Martha Ann Fields, her children, and her husband Washington Fields risked all to escape enslavement in Hanover County, VA to reach freedom at Fort Monroe – known as “Freedom’s Fortress” – in Hampton, Va. during the Civil War. “Flight to Freedom” is a dramatic interpretation of their journey, told through dramatic reading, song, and multimedia clips. Presented by Ajena Rogers, historical interpreter and a Fields family descendant and Drusilla Pair, genealogical researcher.


    Ajena Cason Rogers, a native of Roanoke, VA, has been an impassioned interpreter of the African American experience her entire National Park Service career and is a proud descendant of Washington Fields (1815-1868) and his wife Martha Ann Fields (1813-1891) and their son James A. Fields (1844-1903). She now lives in Hanover County, where the family originated.


    Drusilla Pair, a native of Newport News, VA, has been tracing her family history since 1994.  She is not a descendant of the Fields family but became interested in researching the history of the Fields family after attending a presentation by Gregory Cherry (1955-2007) who shared how he acquired and restored the James A. Fields House.  She is a member of the Hampton Roads Afro American Historical and Genealogical Society (AAHGS) and the Hampton Roads Association for the Study African American Life and History (ASALH).


    Visit the Fields House Blog for more information about the James A. Fields House at

    www.jamesafieldshouse.blogspot.com

  • 00:57

    Living Black History een de Gullah/Geechee Nation 2014

    in Culture

    Queen Quet, Chieftess of the Gullah/Geechee Nation (www.QueenQuet.com) is the hostess of Gullah/Geechee Riddim Radio on behalf of the Gullah/Geechee Sea Island Coalition (www.gullahgeechee.net).  On this Black History Month 2014 broadcast, Queen Quet will focus on the history of Black History Month and the events that are being presented throughout the Gullah/Geechee Nation during February 2014 as well as the history currently being made there.  Tune een fa yeddi we sho-Gullah/Geechee Riddim Radio!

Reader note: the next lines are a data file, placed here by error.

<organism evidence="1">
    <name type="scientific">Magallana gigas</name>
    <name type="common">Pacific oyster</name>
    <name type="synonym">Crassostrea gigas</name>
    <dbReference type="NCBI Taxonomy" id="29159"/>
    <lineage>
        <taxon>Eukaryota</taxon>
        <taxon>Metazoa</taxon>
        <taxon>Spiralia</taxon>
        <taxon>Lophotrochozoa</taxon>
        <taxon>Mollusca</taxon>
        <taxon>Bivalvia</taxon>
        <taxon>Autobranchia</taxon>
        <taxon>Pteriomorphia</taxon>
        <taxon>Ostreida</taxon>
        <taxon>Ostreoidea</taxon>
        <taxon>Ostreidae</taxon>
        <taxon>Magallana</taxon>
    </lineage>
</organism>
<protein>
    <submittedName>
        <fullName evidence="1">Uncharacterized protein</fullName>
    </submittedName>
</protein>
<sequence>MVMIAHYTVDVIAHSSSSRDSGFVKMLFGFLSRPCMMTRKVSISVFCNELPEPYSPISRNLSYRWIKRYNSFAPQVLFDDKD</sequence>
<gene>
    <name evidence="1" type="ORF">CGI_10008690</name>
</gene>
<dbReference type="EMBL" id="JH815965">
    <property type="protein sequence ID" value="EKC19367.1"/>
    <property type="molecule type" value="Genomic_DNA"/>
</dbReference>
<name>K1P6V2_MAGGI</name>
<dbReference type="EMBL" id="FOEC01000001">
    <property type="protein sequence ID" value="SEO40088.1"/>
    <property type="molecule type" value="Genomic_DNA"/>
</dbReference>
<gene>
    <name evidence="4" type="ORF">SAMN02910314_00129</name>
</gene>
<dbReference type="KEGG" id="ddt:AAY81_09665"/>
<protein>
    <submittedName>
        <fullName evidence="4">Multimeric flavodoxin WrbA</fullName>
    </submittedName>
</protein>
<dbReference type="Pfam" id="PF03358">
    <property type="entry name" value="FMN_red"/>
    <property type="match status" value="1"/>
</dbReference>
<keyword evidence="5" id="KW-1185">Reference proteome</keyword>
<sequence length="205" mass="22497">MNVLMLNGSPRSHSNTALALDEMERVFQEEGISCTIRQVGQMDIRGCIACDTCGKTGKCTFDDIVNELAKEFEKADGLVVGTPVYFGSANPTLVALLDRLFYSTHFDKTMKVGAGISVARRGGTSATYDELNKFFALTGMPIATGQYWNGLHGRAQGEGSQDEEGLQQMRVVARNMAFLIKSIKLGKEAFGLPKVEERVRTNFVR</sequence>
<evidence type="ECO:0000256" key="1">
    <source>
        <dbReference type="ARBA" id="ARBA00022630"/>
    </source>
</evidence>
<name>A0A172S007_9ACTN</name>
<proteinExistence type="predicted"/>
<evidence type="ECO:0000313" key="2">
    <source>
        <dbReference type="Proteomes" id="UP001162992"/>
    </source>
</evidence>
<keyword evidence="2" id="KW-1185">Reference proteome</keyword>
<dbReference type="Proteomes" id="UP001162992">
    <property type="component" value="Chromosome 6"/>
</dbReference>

www.gullahgeecheenation.com

  • 01:11

    Underground Railroad & The History of Social Media

    in Education

    The Gist of Freedom is pleased to welcome William Jackson, S.T.E.A.M Educator. Mr. Jackson will discuss the presentation he helped The Gist of Freedom deliver to ASALH this week in Jacksonville, Florida via Skype. 
    You can view and share the power point presentation at www.TheGISTofSOCIALMedia.com
    WWW.TheGistOf Freedom.com
    www.YouTube.com/TheGistOfFreedom

  • 02:11

    Unbroken Chain of Qur’anic Freedom: Africa to New Africa

    in Religion

    The Unbroken Chain of Qur’anic Freedom: From Africa to New Africa.”   Presenters are: Dr. Hakim Rashid (Howard University School of Education)
    Dr. Qadir Abdus Sabur (Board Chairman, Tawheed Prep School)
    Dr. Sulayman Nyang (Howard University African Studies Department) and
    Dr. Zakiyyah Muhammad (Director Institute of Muslim American Studies)
      ASALH's founder is Dr. Carter G. Woodson founder of Black History Month and author of the critically acclaimed book, The Mis-Education of the Negro. Promoting, researching, preserving, interpreting and disseminating information about Black life, history and culture to the global community.   

  • 01:00

    87th Annual Black History Luncheon